Get out and explore! Celebrating the wonders in our own backyard - Metropolitan Planning Council

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Get out and explore! Celebrating the wonders in our own backyard

All photos except guide by Abby Crisostomo

There are countless fun places, both urban and natural, to explore around the region, like this bridge in Blue Island, Ill.

A new guide for locals and tourists alike showcases all there is to see and do in the Calumet and Millennium Reserve region.

When I first got my hands on the print version of the Millennium Reserve and Calumet guide I couldn’t help but be as excited to open it up and plan itineraries as I am when I open a travel guide to take on far-flung vacation spots. That’s the beauty of both the guide and the region it describes—there’s as much to explore in our backyard for all types of visitors as there is on a trip abroad.

The Millennium Reserve and Greater Calumet region is bursting with history, culture and beautiful natural landscapes. Unfortunately, many of us who live in or visit Chicagoland overlook the region as home only to industry and old landfills. Due to this false yet conspicuous reputation, too many local residents have no idea just how much there is to see, do and explore in this region.

The Millennium Reserve and Greater Calumet region includes two major overlapping geographies encompassing much of southeast Chicago’s lakefront, Cook County’s southern suburbs and Northwest Indiana. The Millennium Reserve is a transforming 210-square-mile region with thriving commerce, communities and wildlife in the Calumet and southeast Chicago lakefront areas. Metropolitan Planning Council (MPC) President MarySue Barrett serves on a steering committee of business, community and environmental leaders helping to prioritize opportunities to achieve the region's vision.

As part of MPC’s involvement with the Millennium Reserve, I got the lucky task of being on the guide’s advisory task force. I’m not at all an expert on the region, but I have done a lot of work there and consider myself a fan. My role was to help the guide convey the excitement of the region to other newbies like me. I was amazed at how much I learned in the process and hope that others take advantage of it, too. From birding spots and boat docks to parks and breweries, the region is teeming with diverse and rare things to do and see, plus opportunities to fish, boat, hunt, hike, bike, bird watch, cross-country ski, swim, picnic, wander, daydream, learn and celebrate among the rivers, trails, lakes, preserves, museums and cultural institutions.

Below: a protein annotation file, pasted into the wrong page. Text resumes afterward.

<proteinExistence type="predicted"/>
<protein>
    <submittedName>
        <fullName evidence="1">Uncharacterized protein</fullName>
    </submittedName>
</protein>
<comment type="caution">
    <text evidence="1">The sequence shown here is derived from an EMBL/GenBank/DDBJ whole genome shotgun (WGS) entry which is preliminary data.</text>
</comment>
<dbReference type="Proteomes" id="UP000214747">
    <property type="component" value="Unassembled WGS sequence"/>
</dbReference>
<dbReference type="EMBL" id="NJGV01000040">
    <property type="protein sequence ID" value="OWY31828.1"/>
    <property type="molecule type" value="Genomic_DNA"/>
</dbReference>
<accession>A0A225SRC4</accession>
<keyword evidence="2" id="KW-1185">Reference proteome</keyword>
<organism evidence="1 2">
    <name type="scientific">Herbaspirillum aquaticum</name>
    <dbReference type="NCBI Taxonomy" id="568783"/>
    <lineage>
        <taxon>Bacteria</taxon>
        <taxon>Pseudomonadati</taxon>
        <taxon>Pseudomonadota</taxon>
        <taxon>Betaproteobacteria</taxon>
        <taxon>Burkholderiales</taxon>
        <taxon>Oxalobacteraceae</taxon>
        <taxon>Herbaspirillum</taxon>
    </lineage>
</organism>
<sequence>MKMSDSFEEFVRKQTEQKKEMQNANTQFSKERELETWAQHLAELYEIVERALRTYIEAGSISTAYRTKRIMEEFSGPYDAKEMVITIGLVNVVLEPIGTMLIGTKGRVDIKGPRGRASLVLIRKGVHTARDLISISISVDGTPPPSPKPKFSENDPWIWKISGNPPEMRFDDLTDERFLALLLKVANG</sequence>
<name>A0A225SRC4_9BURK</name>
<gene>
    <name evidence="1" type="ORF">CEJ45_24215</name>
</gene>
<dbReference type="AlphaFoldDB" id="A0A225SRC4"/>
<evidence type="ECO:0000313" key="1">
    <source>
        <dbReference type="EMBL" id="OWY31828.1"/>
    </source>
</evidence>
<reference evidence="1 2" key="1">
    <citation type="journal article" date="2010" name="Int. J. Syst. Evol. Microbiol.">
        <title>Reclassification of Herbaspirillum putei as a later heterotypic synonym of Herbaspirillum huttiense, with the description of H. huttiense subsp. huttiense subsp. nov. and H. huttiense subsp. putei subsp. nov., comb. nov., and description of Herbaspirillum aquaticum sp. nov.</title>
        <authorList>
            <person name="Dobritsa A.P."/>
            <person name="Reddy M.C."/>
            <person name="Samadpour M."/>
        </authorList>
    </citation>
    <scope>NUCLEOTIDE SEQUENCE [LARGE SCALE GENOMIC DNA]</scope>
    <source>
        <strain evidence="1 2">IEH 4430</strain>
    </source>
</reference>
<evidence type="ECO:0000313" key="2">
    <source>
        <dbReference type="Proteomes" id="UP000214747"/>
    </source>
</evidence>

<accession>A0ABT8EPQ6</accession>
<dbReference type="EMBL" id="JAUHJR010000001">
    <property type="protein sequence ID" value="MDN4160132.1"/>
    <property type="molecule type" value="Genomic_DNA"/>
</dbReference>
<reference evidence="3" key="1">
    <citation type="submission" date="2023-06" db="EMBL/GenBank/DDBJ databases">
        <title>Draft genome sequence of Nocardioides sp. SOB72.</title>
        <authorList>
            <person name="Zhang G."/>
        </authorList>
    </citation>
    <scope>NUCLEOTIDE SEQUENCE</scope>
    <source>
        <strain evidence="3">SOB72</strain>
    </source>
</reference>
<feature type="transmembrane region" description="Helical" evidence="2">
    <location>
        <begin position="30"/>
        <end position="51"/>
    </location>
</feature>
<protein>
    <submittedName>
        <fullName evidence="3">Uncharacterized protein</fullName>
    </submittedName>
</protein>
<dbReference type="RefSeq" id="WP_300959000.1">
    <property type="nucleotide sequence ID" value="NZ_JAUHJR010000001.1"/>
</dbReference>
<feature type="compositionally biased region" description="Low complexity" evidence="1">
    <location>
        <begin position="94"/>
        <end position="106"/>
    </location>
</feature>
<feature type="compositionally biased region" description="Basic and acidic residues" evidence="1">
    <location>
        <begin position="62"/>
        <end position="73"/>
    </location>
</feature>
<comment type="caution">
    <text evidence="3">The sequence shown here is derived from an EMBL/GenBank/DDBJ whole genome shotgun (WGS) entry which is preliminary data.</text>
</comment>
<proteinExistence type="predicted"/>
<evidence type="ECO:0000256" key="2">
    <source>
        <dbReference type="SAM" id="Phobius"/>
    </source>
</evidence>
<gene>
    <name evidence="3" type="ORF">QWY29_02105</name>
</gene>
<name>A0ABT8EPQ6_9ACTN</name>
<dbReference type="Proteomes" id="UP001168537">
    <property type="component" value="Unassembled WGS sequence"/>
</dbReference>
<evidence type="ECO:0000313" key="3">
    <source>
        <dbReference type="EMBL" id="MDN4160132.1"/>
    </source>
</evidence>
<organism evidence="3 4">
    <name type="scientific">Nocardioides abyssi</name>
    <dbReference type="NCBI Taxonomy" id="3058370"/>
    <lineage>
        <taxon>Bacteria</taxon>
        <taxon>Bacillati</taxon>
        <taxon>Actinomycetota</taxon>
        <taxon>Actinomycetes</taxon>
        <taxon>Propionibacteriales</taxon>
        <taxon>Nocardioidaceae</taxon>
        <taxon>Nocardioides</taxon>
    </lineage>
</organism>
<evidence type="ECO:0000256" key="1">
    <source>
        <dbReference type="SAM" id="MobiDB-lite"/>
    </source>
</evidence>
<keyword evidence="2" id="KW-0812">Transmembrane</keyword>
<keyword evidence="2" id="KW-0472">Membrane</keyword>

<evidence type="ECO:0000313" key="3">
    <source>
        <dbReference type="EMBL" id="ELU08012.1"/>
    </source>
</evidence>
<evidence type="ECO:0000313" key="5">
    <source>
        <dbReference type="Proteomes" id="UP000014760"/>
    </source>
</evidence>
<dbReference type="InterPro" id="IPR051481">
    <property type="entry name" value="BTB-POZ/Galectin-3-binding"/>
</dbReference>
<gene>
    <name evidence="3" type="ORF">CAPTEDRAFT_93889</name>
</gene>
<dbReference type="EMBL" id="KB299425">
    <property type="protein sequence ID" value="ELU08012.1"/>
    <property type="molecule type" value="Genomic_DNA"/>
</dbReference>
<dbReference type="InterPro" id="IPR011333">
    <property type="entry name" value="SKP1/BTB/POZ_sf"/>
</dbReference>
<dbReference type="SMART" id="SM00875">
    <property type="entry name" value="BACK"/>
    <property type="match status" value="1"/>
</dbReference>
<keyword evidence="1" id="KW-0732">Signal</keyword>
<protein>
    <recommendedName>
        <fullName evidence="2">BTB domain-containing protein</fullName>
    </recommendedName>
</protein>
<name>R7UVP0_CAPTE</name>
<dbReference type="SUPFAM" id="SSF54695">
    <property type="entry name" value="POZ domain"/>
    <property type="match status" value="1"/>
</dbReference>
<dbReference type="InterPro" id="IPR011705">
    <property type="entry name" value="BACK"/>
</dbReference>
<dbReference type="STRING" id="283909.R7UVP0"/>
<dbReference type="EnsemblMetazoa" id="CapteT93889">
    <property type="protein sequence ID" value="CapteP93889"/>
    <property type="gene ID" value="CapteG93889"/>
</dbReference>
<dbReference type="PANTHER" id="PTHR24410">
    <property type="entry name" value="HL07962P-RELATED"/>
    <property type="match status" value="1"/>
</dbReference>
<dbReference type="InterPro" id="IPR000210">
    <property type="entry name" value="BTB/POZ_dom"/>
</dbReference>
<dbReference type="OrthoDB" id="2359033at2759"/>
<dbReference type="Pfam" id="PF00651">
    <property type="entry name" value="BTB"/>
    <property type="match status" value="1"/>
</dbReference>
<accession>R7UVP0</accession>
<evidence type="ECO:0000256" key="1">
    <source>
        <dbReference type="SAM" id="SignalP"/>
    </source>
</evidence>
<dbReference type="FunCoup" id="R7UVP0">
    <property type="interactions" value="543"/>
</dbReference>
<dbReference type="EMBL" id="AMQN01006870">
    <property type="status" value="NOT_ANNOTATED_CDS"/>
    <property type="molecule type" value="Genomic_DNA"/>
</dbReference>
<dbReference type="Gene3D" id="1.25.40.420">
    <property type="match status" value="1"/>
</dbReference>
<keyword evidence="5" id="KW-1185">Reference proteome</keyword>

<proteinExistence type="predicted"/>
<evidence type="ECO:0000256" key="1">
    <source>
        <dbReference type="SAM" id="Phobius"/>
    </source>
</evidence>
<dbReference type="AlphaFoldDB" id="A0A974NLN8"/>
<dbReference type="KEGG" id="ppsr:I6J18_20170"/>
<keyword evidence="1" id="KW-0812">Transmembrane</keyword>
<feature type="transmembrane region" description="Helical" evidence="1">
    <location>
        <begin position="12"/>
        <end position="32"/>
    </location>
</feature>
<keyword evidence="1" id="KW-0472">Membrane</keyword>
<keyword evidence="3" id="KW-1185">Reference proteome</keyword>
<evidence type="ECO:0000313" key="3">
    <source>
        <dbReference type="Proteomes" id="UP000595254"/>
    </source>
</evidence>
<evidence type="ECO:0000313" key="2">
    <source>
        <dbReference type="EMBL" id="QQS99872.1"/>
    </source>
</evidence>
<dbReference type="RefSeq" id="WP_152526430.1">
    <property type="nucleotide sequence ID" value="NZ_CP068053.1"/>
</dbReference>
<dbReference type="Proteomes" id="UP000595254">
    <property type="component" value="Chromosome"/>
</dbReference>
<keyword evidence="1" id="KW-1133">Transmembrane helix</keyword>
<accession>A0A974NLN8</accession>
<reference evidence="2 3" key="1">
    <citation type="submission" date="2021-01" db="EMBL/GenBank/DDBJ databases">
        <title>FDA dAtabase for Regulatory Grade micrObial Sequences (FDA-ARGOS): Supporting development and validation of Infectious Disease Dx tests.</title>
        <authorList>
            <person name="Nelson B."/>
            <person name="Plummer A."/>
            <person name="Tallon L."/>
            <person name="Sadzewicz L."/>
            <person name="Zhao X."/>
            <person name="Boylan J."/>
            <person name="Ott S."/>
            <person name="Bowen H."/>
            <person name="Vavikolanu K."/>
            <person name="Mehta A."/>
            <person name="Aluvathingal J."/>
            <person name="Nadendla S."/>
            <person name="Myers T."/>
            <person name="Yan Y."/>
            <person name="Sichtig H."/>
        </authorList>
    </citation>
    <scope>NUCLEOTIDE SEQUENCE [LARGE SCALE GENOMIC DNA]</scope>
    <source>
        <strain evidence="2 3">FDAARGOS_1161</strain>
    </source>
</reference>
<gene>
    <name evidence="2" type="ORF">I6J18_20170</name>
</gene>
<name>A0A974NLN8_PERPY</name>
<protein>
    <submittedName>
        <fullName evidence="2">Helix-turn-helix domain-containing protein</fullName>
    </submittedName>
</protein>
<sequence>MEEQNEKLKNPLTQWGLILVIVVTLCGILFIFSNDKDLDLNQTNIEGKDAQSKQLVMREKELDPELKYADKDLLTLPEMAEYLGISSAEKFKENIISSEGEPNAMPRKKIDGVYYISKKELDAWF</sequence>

The famous smoked fish restaurant, Calumet Fisheries, has won a James Beard award and has been listed as one of America's top ten historic restaurants.

Rather than label the end result of this year-long process a report or nature atlas, the task force opted for “guide” because the document is meant to be used like one. Use it to plan an itinerary and then throw it in your backpack, your bike bag or your car to reference on the go. It includes maps, photos and fun stories that highlight the natural and cultural history of the region, allowing you not only to explore, but to learn along the way. Some of my favorite attractions are the plethora of breweries and bars, bike trails, beaches and, of course, Calumet Fisheries.

The guide was put together by Bluestem Communications, molded by the task force and other experts and reviewed by focus groups. It’s written for teachers, students, parents, museums and nature center programmers, volunteers, residents, chambers of commerce, tourism boards, leaders at places of worship, funders and anyone who just wants to know more cool places to go. Three thousand copies are being distributed across the region (request a hard copy here or download the PDF).

As we see in a lot of the work we do, such as developing quality housing and making stormwater a resource, in the Millennium Reserve and Calumet region, there have been a lot of organizations and individuals doing incredible work in the region for decades. The guide was an opportunity to compile those successes into one place, as well as share the region’s collective story to new and established audiences—because recognizing the assets we have in our region helps establish all of Chicago’s communities as competitive, equitable and sustainable.

A few photos from my personal archives: The beaches of Indiana Dunes National Lakeshore provide beautiful places to play amid industry, homes and unique ecological areas.

The Little Black Pearl acts a community hub in Bronzeville emphasizing art and design.

Already a National Historic Landmark and very close to being named a National Park, the Pullman neighborhood is a beautiful historic planned community.

Bronzeville's Harold Washington Cultural Center honors one of Chicago's former mayors while celebrating performing arts.

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For more than 80 years, the Metropolitan Planning Council (MPC) has made the Chicago region a better place to live and work by partnering with businesses, communities and governments to address the area's toughest planning and development challenges. MPC works to solve today's urgent problems while consistently thinking ahead to prepare the region for the needs of tomorrow. Read more about our work »

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